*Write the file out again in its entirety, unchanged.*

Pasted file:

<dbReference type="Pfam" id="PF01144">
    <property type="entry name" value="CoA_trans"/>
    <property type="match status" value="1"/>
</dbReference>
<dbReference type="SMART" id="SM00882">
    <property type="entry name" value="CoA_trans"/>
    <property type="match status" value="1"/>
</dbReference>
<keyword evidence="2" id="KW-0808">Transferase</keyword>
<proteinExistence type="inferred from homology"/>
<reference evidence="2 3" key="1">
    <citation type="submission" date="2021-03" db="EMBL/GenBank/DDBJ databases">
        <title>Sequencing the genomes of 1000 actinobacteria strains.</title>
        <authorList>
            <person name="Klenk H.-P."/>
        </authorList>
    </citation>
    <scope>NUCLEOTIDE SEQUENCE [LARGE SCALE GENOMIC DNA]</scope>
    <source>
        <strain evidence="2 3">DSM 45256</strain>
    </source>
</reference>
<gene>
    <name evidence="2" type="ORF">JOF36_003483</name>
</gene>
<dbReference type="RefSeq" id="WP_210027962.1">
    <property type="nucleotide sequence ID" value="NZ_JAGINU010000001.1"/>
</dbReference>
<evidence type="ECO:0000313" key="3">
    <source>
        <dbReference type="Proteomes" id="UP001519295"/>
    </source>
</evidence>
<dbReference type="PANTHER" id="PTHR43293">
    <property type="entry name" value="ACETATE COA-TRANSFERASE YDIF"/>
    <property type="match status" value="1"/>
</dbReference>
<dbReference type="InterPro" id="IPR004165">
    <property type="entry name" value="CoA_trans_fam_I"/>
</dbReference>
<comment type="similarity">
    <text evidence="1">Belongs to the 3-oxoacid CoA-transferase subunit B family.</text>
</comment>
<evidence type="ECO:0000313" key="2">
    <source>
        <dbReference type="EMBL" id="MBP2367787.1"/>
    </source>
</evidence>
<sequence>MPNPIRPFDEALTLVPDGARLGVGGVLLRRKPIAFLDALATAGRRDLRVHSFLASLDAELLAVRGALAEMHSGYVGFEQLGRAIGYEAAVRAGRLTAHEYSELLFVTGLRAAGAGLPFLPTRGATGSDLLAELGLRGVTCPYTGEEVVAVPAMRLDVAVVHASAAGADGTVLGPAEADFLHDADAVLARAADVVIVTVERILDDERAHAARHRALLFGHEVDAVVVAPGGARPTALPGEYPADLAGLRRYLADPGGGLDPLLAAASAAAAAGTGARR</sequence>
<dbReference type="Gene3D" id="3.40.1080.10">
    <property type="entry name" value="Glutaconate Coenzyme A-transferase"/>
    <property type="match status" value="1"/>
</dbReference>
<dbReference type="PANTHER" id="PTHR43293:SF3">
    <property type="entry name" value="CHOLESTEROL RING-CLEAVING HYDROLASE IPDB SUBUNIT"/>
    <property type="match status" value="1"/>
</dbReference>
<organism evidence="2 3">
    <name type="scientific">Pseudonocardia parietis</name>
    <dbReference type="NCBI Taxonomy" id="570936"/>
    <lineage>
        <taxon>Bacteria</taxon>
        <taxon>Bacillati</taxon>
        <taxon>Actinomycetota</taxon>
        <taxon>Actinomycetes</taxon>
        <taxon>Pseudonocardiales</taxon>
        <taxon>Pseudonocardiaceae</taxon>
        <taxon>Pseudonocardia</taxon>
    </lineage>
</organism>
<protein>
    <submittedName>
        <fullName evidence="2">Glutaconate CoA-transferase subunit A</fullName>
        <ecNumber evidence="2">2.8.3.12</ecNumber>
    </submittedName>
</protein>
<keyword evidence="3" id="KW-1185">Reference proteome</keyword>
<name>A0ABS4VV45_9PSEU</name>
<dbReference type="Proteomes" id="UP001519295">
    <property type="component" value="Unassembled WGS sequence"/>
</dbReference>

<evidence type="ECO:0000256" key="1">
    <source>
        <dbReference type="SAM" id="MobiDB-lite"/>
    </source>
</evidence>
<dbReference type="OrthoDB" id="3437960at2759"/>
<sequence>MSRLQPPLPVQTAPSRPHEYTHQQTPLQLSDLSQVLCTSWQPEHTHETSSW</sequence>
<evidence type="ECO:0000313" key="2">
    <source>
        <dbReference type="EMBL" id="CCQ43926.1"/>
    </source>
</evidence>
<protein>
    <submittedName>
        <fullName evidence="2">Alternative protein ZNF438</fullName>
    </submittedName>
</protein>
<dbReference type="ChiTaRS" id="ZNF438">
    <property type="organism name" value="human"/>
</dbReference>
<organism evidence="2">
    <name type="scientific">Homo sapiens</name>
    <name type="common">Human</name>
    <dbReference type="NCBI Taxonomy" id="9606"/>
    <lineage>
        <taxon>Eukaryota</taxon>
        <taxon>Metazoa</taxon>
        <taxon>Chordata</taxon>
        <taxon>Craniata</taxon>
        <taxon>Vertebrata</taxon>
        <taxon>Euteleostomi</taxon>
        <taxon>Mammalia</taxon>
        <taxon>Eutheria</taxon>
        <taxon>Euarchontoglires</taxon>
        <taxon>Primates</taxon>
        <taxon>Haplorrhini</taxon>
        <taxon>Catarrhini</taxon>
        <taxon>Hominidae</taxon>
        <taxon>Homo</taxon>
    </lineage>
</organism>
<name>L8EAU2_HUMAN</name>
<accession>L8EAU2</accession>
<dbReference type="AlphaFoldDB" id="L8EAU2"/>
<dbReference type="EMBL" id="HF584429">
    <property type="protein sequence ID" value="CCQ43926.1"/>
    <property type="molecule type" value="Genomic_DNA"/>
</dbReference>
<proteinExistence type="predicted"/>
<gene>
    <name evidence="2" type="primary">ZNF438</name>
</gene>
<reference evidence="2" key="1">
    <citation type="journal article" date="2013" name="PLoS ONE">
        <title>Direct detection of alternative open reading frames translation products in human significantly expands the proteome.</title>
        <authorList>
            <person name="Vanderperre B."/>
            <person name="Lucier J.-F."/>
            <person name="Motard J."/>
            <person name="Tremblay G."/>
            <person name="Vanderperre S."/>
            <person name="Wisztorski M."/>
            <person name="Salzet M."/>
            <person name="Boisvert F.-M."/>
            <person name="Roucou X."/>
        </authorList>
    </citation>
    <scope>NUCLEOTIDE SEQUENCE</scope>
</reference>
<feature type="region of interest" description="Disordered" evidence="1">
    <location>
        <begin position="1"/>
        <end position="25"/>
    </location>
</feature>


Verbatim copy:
<dbReference type="Pfam" id="PF01144">
    <property type="entry name" value="CoA_trans"/>
    <property type="match status" value="1"/>
</dbReference>
<dbReference type="SMART" id="SM00882">
    <property type="entry name" value="CoA_trans"/>
    <property type="match status" value="1"/>
</dbReference>
<keyword evidence="2" id="KW-0808">Transferase</keyword>
<proteinExistence type="inferred from homology"/>
<reference evidence="2 3" key="1">
    <citation type="submission" date="2021-03" db="EMBL/GenBank/DDBJ databases">
        <title>Sequencing the genomes of 1000 actinobacteria strains.</title>
        <authorList>
            <person name="Klenk H.-P."/>
        </authorList>
    </citation>
    <scope>NUCLEOTIDE SEQUENCE [LARGE SCALE GENOMIC DNA]</scope>
    <source>
        <strain evidence="2 3">DSM 45256</strain>
    </source>
</reference>
<gene>
    <name evidence="2" type="ORF">JOF36_003483</name>
</gene>
<dbReference type="RefSeq" id="WP_210027962.1">
    <property type="nucleotide sequence ID" value="NZ_JAGINU010000001.1"/>
</dbReference>
<evidence type="ECO:0000313" key="3">
    <source>
        <dbReference type="Proteomes" id="UP001519295"/>
    </source>
</evidence>
<dbReference type="PANTHER" id="PTHR43293">
    <property type="entry name" value="ACETATE COA-TRANSFERASE YDIF"/>
    <property type="match status" value="1"/>
</dbReference>
<dbReference type="InterPro" id="IPR004165">
    <property type="entry name" value="CoA_trans_fam_I"/>
</dbReference>
<comment type="similarity">
    <text evidence="1">Belongs to the 3-oxoacid CoA-transferase subunit B family.</text>
</comment>
<evidence type="ECO:0000313" key="2">
    <source>
        <dbReference type="EMBL" id="MBP2367787.1"/>
    </source>
</evidence>
<sequence>MPNPIRPFDEALTLVPDGARLGVGGVLLRRKPIAFLDALATAGRRDLRVHSFLASLDAELLAVRGALAEMHSGYVGFEQLGRAIGYEAAVRAGRLTAHEYSELLFVTGLRAAGAGLPFLPTRGATGSDLLAELGLRGVTCPYTGEEVVAVPAMRLDVAVVHASAAGADGTVLGPAEADFLHDADAVLARAADVVIVTVERILDDERAHAARHRALLFGHEVDAVVVAPGGARPTALPGEYPADLAGLRRYLADPGGGLDPLLAAASAAAAAGTGARR</sequence>
<dbReference type="Gene3D" id="3.40.1080.10">
    <property type="entry name" value="Glutaconate Coenzyme A-transferase"/>
    <property type="match status" value="1"/>
</dbReference>
<dbReference type="PANTHER" id="PTHR43293:SF3">
    <property type="entry name" value="CHOLESTEROL RING-CLEAVING HYDROLASE IPDB SUBUNIT"/>
    <property type="match status" value="1"/>
</dbReference>
<organism evidence="2 3">
    <name type="scientific">Pseudonocardia parietis</name>
    <dbReference type="NCBI Taxonomy" id="570936"/>
    <lineage>
        <taxon>Bacteria</taxon>
        <taxon>Bacillati</taxon>
        <taxon>Actinomycetota</taxon>
        <taxon>Actinomycetes</taxon>
        <taxon>Pseudonocardiales</taxon>
        <taxon>Pseudonocardiaceae</taxon>
        <taxon>Pseudonocardia</taxon>
    </lineage>
</organism>
<protein>
    <submittedName>
        <fullName evidence="2">Glutaconate CoA-transferase subunit A</fullName>
        <ecNumber evidence="2">2.8.3.12</ecNumber>
    </submittedName>
</protein>
<keyword evidence="3" id="KW-1185">Reference proteome</keyword>
<name>A0ABS4VV45_9PSEU</name>
<dbReference type="Proteomes" id="UP001519295">
    <property type="component" value="Unassembled WGS sequence"/>
</dbReference>

<evidence type="ECO:0000256" key="1">
    <source>
        <dbReference type="SAM" id="MobiDB-lite"/>
    </source>
</evidence>
<dbReference type="OrthoDB" id="3437960at2759"/>
<sequence>MSRLQPPLPVQTAPSRPHEYTHQQTPLQLSDLSQVLCTSWQPEHTHETSSW</sequence>
<evidence type="ECO:0000313" key="2">
    <source>
        <dbReference type="EMBL" id="CCQ43926.1"/>
    </source>
</evidence>
<protein>
    <submittedName>
        <fullName evidence="2">Alternative protein ZNF438</fullName>
    </submittedName>
</protein>
<dbReference type="ChiTaRS" id="ZNF438">
    <property type="organism name" value="human"/>
</dbReference>
<organism evidence="2">
    <name type="scientific">Homo sapiens</name>
    <name type="common">Human</name>
    <dbReference type="NCBI Taxonomy" id="9606"/>
    <lineage>
        <taxon>Eukaryota</taxon>
        <taxon>Metazoa</taxon>
        <taxon>Chordata</taxon>
        <taxon>Craniata</taxon>
        <taxon>Vertebrata</taxon>
        <taxon>Euteleostomi</taxon>
        <taxon>Mammalia</taxon>
        <taxon>Eutheria</taxon>
        <taxon>Euarchontoglires</taxon>
        <taxon>Primates</taxon>
        <taxon>Haplorrhini</taxon>
        <taxon>Catarrhini</taxon>
        <taxon>Hominidae</taxon>
        <taxon>Homo</taxon>
    </lineage>
</organism>
<name>L8EAU2_HUMAN</name>
<accession>L8EAU2</accession>
<dbReference type="AlphaFoldDB" id="L8EAU2"/>
<dbReference type="EMBL" id="HF584429">
    <property type="protein sequence ID" value="CCQ43926.1"/>
    <property type="molecule type" value="Genomic_DNA"/>
</dbReference>
<proteinExistence type="predicted"/>
<gene>
    <name evidence="2" type="primary">ZNF438</name>
</gene>
<reference evidence="2" key="1">
    <citation type="journal article" date="2013" name="PLoS ONE">
        <title>Direct detection of alternative open reading frames translation products in human significantly expands the proteome.</title>
        <authorList>
            <person name="Vanderperre B."/>
            <person name="Lucier J.-F."/>
            <person name="Motard J."/>
            <person name="Tremblay G."/>
            <person name="Vanderperre S."/>
            <person name="Wisztorski M."/>
            <person name="Salzet M."/>
            <person name="Boisvert F.-M."/>
            <person name="Roucou X."/>
        </authorList>
    </citation>
    <scope>NUCLEOTIDE SEQUENCE</scope>
</reference>
<feature type="region of interest" description="Disordered" evidence="1">
    <location>
        <begin position="1"/>
        <end position="25"/>
    </location>
</feature>